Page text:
Complimentary aspects of Incremental & Radical Innovation Strategies Authored by: Tushar Bagla, PGP II, XIMB, [email protected]
Introduction In cricket or baseball, swinging the bat every time for a sixer or the grand slam respectively is glamorous. But does it serves the winning strategies of the team. Going after breakthrough innovations may be glamorous, but it should not be the only strategy of any firm.
Incremental innovations are driven by market demand. Generally the organisations understand well how to manage the incremental innovation efforts that consume most R&D budgets and keep their mid-to-large size firms moving forward, although with relatively slow pace and occasional hiccups. But they do not understand well how to manage breakthrough or radical innovation efforts, and this inability creates large failures.
Established companies spend 80-90 percent of their technology budgets on upgrades, modifications, extensions, and add-ons to present product lines. The strategy behind this is the conventional drive for continuity and reasonable growth of the existing businesses. The result is that most incremental innovation attempts succeed, but very slow increments in terms of market size and profitability. Often overdependence upon this strategy leads to failure of the product line and perhaps the firm.
In contrast, established firms devote a small fraction of their resources to trying to pull off big revolutions, they might be big in degree of market or technical change. Here, managerial understanding is weak and failure dominates. There is requirement of adequate number of full innovation teams of idea generators, entrepreneurs and champions, technical and market gatekeepers, project managers, and senior sponsors. The organization structures should be ideally large scale complex project groups, led by heavyweight project managers.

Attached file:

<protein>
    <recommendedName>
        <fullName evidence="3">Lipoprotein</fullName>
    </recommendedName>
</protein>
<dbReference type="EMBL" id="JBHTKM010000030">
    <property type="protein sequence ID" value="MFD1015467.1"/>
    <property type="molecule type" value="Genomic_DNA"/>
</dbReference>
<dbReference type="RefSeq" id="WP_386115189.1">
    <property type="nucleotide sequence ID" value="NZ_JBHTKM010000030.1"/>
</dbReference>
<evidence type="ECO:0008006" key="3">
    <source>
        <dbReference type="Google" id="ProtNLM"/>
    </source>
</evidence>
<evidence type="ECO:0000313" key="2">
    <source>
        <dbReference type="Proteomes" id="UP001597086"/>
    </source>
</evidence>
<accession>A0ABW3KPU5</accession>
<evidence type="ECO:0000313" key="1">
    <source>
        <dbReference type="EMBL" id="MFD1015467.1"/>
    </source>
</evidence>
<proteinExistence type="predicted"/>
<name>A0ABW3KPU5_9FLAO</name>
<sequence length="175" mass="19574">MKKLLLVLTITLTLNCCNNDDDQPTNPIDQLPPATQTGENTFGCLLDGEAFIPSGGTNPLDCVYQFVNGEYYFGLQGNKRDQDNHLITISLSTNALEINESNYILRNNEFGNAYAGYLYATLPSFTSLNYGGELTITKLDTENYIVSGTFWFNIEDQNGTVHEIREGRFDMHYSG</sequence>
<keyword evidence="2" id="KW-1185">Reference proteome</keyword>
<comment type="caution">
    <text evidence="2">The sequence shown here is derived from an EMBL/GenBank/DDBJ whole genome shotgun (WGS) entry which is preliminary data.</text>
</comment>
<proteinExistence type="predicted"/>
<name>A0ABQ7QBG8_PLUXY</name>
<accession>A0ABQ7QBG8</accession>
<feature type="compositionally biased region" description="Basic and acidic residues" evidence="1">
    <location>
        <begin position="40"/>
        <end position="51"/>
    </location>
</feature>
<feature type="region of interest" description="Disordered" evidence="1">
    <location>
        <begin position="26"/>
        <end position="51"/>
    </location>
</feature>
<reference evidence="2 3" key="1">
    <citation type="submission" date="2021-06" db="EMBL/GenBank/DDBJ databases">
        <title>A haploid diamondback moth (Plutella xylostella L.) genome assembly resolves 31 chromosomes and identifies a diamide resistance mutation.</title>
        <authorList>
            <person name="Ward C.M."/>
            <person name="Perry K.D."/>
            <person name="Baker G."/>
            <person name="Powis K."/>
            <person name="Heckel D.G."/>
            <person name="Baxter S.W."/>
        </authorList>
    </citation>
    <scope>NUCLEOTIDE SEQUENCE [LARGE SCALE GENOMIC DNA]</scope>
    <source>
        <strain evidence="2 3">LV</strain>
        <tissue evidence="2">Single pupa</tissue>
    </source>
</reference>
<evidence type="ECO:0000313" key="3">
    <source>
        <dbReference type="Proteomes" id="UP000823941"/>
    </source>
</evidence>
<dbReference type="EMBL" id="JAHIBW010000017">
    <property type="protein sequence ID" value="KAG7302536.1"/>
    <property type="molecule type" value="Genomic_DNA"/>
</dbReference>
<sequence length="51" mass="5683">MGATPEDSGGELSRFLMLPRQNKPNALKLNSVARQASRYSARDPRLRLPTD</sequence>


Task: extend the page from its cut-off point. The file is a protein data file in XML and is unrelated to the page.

Incremental vs Radical Innovations Generally the breakthrough innovations, whether it might be the next blockbuster product or a next-generation business model, create a buzz in the boardroom while lesser forms of innovation go unnoticed. There is practical value in understanding the patterns in and the
differences between evolutionary incremental innovation projects and revolutionary radical innovation projects. This understanding can help firms to apply right management practices to different types of innovation projects and make the course of radical innovation shorter, less sporadic, less expensive, and less uncertain. Sun Microsystems, since its start in 1982, has developed a number of blockbusters-high-end computer workstations; the Java operating system, which has driven much internet software development; and the powerful internet file servers that are home to many corporate Web sites. During the dot-com bubble, Sun acted as if the Internet revolved around it. But since then, the company has been unable to keep the flow of breakthrough products coming. Even worse, in viewing itself as the industry's biggest innovator, the company eschewed many incremental innovations that could have generated significant growth, including application software and consulting, which rivals have used to lock in customers. Sales since 2001 have slid nearly 40%, and $5.1 billion in losses have piled up. The company has witnessed 94% of its stock market value vanish since the fall of 2000. This continued losses and customer pressure forced Sun to call a truce with Microsoft and make its products work in the Wintel world. Much of the innovation taking place today is incremental, so is its impact on growth with little ventures fetching little gains. While often firms, after years of incremental innovation, suddenly throw millions or even billions of dollars at ideas that are poorly conceived, poorly timed, and poorly executed, only to have near-catastrophic consequences. Radical innovation projects are associated with high levels of uncertainty, especially at early stages. Down the road, uncertainties influence the course of radical project development that requires flexibility and creativity in resource and competency acquisition, while incremental projects follow more formal and predictable route. Unique strategy and structure will be required for radical innovation, especially process adoption, while more traditional strategy and structure arrangements tend to support incremental process adoption. Specifically, radical process and packaging adoption are significantly promoted by an aggressive technology policy and the concentration of technical specialists. While, incremental process adoption and new product introduction tends to be promoted in large, complex, decentralized organizations that have market dominated growth strategies. In particular, centralization of decision making appears to be necessary for radical process adoption which